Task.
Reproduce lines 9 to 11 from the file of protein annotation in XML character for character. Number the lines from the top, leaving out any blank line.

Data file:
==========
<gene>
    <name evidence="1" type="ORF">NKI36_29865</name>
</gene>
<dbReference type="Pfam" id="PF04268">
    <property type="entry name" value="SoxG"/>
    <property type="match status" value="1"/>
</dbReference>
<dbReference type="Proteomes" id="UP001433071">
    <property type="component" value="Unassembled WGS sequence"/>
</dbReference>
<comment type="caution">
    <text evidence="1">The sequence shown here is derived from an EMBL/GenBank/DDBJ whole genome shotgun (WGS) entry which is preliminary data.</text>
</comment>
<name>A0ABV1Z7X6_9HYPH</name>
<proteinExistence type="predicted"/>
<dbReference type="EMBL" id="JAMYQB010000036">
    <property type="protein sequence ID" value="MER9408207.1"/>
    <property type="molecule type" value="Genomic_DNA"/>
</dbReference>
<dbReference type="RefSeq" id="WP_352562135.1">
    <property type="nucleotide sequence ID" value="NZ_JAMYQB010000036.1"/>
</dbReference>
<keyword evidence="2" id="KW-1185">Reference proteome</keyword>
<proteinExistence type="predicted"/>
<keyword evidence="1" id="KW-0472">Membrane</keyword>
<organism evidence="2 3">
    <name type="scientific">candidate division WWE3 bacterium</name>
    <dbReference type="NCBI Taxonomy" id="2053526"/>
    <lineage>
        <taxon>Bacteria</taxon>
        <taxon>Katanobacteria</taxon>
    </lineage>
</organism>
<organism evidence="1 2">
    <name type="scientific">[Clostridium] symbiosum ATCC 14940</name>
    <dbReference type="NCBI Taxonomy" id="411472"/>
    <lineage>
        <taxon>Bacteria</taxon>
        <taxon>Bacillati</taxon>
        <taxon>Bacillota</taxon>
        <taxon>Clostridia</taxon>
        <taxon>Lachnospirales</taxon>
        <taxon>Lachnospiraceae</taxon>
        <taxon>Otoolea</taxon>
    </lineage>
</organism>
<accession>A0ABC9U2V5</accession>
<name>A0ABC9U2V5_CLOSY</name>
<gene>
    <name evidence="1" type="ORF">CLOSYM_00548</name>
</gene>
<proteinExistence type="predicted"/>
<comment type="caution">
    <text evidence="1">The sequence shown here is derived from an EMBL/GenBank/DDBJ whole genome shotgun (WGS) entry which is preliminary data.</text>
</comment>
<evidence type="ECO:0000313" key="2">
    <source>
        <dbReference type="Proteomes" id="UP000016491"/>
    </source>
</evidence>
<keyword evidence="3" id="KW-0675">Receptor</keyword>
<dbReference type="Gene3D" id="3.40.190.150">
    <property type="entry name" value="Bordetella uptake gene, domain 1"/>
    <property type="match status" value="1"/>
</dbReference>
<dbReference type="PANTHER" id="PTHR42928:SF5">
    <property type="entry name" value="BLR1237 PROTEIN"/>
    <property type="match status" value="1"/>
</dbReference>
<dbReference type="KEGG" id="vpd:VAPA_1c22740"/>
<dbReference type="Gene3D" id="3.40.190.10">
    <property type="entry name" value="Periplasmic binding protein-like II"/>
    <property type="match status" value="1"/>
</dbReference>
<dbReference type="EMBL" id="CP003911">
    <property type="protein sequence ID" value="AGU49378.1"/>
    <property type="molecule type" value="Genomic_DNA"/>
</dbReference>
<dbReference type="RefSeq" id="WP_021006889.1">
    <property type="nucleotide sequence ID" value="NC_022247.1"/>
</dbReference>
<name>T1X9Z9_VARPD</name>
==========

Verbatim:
    <property type="component" value="Unassembled WGS sequence"/>
</dbReference>
<comment type="caution">